Geneticists have identified a super gene which causes breast cancer to metastasise, the deadly process by which the disease spreads to other organs, according to a study released Wednesday.
Described by the US researchers as a "master regulator," the SATB1 gene alters the behaviour of at least 1,000 other genes within tumour cells, said the study, published in the British journal Nature.
When over-activated it makes cancer cells proliferate, and when neutralised the gene stops the cells from dividing and migrating, the study reported.
"SATB1 will be a remarkable target for cancer therapy," lead scientist Termumi Kohwi-Shigematsu of the Lawrence Berkeley National Laboratory in Berkeley, California, told AFP.
The findings could not only pave the way to diagnostic tools that show the likelihood of the disease spreading, she said, but to drugs that could prevent or treat metastasis in breast cancer as well.
Up to now, it was impossible to predict whether cancer cells in a tumour were destined to invade neighboring tissue, travel through the blood system and form secondary tumours elsewhere in the body.
But the SATB1 protein is just such a marker. A tumour in which it is activated "is destined to metastasise," said Kohwi-Shigematsu.
Metastasis is the overwhelming cause of death in patients with solid tumours. Less than 10 percent of women with metastatic breast cancer survive beyond a decade, and just over a quarter make it past five years.
SATB1's normal role in organising other genes -- especially related to T-cells that play a critical role in the immune system -- was already well known, thanks in part to pioneering research by Kohwi-Shigematsu in the 1990s.
The gene had also been identified in breast tumours.
But the new study is the first to establish that "SATB1 is both necessary and sufficient for breast cancer cells to become metastatic," she said.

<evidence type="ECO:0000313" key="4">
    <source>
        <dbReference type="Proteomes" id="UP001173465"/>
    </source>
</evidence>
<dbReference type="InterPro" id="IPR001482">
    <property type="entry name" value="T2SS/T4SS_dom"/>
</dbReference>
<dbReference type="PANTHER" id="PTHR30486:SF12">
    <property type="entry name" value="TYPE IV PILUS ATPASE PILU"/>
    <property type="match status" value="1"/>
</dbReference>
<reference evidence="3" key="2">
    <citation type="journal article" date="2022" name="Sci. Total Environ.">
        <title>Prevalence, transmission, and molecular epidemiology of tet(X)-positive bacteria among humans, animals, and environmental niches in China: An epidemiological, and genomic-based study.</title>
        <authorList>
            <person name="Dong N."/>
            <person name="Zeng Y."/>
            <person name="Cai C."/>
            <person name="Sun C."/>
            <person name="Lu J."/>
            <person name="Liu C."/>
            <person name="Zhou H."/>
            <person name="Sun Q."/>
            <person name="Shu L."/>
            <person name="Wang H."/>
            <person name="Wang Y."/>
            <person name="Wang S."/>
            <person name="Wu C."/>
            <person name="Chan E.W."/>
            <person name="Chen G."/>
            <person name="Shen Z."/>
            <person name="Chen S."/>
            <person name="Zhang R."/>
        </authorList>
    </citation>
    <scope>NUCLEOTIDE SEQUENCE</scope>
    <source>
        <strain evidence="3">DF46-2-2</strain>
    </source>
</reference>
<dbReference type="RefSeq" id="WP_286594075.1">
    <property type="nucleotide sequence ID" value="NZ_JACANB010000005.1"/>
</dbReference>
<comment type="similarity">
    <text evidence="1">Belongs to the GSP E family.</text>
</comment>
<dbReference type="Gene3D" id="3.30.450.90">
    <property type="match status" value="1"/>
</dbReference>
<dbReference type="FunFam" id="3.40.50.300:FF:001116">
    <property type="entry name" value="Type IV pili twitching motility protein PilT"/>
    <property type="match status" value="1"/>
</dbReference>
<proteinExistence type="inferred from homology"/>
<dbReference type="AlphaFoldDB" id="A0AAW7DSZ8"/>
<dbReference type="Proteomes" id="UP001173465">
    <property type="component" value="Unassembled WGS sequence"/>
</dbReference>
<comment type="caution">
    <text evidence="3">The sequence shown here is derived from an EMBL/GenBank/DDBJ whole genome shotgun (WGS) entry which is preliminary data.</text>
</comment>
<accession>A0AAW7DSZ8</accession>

In experiments on mice, Kohwi-Shigematsu and colleagues "knocked down", or deactivated, the SATB1 gene by removing certain RNAs in the tumour cells upon which the gene depends for multiplying.
Messenger RNAs are tiny strings of nucleotides -- the basic building blocks of DNA -- that ferry the blueprints for constructing proteins from DNA genes to the cell's ribosomes, the factories where proteins are made.
The results, compared to control mice also infected with human metastatic breast cancer cells, were dramatic.
Between 125 and 160 metastatic nodules formed in each lung of all the control mice. But in the rodents in which SATB1 was suppressed, the number was between zero and five.
Deliberately over-expressing the gene had the opposite effect, causing the cancer cells to rapidly reproduce and run amok.
Translating the study's findings into an effective treatment for cancer would require targeting only the tumours in which the SATB1 gene has become overly active.
A drug that blocked the gene throughout the body would compromise its critical -- and normal -- role in activating the immune system.
Kohwi-Shigematsu is working on a means for delivering an inhibitor via microscopic nanocapsules, and said trials on humans could start within a couple of years. Prognostic tools could be available within a year.
Kohwi-Shigematsu's research is part of a new wave of cancer studies focusing on the genetic origins of the disease.
Scientists have come to realise, she said, that there are gene expression patterns called prognosis signatures, genetic profiles found across primary tumours that have metastatic potential.
"And now we have identified the protein master regulator for metastatis," she said.
But the most basic question remains to be answered, she added. "What turns SATB1 on during the course of breast cancer progression? We just don't know."
According to the American Cancer Society, about 1.3 million women worldwide are diagnosed each year with breast cancer, and nearly half-a-million succumb to the disease.